Thus, with few exceptions, deportation is not automatic. An immigration attorney with experience in removal defense can help you or your loved on to examine all avenues of relief and perhaps stop deportation.
As described above, the first stop is the Dallas Field Office, located at 8101 N. Stemmons. At this location the ICE officers “process” non-citizens for removal. They interview detainees to decide whether to place them in removal proceedings and to authorize their release on an immigration bond.
If a person does not bond out, either because he or she didn’t receive an immigration bond or because it wasn’t paid, he or she will be transferred to one of two immigration jails in the DFW area: the Johnson County Detention Center in Cleburne, Texas or the Prairieland Detention Center in Alvarado, Texas.
If someone you know is picked up by ICE, it’s important to consult quickly with an immigration attorney in Dallas-Fort Worth.
When a family comes to see us about a member who has been apprehended by ICE, we take quick steps towards getting the best possible outcome.
First, we quickly assess the possible basis for the charge of deportation and examine any possibility for relief from removal.
Second, if the person is eligible for an immigration bond, we will often intervene by contacting directly a deportation officer at the Dallas Field Office on 8101 N. Stemmons. For example, our law firm will often submit to deportation officials evidence that the person does not pose a flight risk or danger to society and negotiate release on bond. Although advocating for our clients at the Dallas Field Office is not guaranteed to result in a bond, it is sometimes very effective.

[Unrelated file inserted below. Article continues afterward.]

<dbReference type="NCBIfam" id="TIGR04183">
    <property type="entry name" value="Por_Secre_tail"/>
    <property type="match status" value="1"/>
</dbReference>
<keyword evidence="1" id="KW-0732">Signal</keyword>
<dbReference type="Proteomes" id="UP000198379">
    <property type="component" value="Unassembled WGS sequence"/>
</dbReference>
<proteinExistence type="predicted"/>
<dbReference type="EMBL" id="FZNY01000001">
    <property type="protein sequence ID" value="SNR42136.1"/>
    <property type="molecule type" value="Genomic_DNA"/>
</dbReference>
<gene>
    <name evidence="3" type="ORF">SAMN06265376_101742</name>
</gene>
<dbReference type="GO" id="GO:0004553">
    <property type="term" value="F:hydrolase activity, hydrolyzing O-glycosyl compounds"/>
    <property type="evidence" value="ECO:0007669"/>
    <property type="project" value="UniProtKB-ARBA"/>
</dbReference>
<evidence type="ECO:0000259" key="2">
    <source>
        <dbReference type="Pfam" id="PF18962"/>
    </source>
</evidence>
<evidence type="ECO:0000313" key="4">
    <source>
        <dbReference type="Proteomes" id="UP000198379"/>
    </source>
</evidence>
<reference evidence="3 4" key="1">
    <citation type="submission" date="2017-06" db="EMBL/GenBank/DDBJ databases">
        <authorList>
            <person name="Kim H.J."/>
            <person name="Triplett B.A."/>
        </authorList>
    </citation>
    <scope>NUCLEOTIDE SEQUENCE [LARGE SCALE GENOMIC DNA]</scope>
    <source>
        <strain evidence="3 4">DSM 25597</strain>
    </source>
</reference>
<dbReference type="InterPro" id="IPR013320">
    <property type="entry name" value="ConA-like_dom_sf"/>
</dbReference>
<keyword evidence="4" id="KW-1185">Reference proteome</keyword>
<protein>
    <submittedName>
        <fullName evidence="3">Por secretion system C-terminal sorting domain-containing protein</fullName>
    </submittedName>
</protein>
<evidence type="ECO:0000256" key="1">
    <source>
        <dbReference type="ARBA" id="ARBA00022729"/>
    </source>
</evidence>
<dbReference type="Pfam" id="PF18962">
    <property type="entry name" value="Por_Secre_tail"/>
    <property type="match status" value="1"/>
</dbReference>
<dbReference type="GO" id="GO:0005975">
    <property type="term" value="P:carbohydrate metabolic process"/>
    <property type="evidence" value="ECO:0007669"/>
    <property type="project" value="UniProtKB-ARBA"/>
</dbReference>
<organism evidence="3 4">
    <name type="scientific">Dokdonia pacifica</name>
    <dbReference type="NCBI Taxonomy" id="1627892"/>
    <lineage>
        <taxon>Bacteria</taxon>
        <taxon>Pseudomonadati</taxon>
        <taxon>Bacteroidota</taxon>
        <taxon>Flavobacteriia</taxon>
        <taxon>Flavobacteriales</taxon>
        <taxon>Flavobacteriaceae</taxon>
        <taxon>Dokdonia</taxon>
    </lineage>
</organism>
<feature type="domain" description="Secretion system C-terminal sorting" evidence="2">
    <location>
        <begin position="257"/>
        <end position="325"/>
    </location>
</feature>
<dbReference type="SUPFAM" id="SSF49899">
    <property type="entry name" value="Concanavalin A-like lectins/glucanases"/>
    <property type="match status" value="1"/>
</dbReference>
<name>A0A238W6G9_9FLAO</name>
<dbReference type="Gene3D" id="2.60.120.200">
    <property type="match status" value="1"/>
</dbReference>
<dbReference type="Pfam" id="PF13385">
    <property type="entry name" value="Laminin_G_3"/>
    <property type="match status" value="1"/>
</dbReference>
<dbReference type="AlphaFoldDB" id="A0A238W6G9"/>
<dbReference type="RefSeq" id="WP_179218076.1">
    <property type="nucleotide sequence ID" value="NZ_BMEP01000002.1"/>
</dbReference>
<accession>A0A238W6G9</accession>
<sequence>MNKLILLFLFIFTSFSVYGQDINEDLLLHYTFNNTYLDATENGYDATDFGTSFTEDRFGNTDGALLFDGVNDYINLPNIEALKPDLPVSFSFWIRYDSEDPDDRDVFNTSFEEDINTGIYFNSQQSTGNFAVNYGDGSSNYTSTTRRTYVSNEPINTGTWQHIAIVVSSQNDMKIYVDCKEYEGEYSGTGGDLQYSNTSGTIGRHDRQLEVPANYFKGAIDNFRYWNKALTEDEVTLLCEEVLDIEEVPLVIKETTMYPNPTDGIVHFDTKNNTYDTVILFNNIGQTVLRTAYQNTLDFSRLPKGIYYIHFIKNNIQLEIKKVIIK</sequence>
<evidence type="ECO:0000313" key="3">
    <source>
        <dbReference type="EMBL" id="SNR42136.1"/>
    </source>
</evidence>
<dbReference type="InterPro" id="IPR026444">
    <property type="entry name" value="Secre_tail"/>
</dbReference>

Third, if obtaining an immigration bond through ICE officials will not work, we will begin preparing a bond application that we later submit to the immigration court. Getting an early start on preparing the bond application is very often critical, because it sometimes involves gathering and organizing either a large volume of evidence or documents that are not easy to locate.
Fourth, it’s never too early to start planning a strategy for relief from deportation.
In sum, our law firm is ready to take quick, effective steps if your family member or friend has been picked up by immigration.
Gather all the documents you can find relating to his or her criminal and immigration history.
Interview your family or friend to gather information needed by the attorney
Meet an attorney experienced in deportation defense
Getting an immigration bond is nowhere as fast and easy as getting a bond in criminal court. Know that the process could take days, weeks, and even months. Given the challenge of deportation cases, sometimes the most significant win is simply getting released. With that in mind, be patient and focus on getting the result that’s best, not necessarily fastest.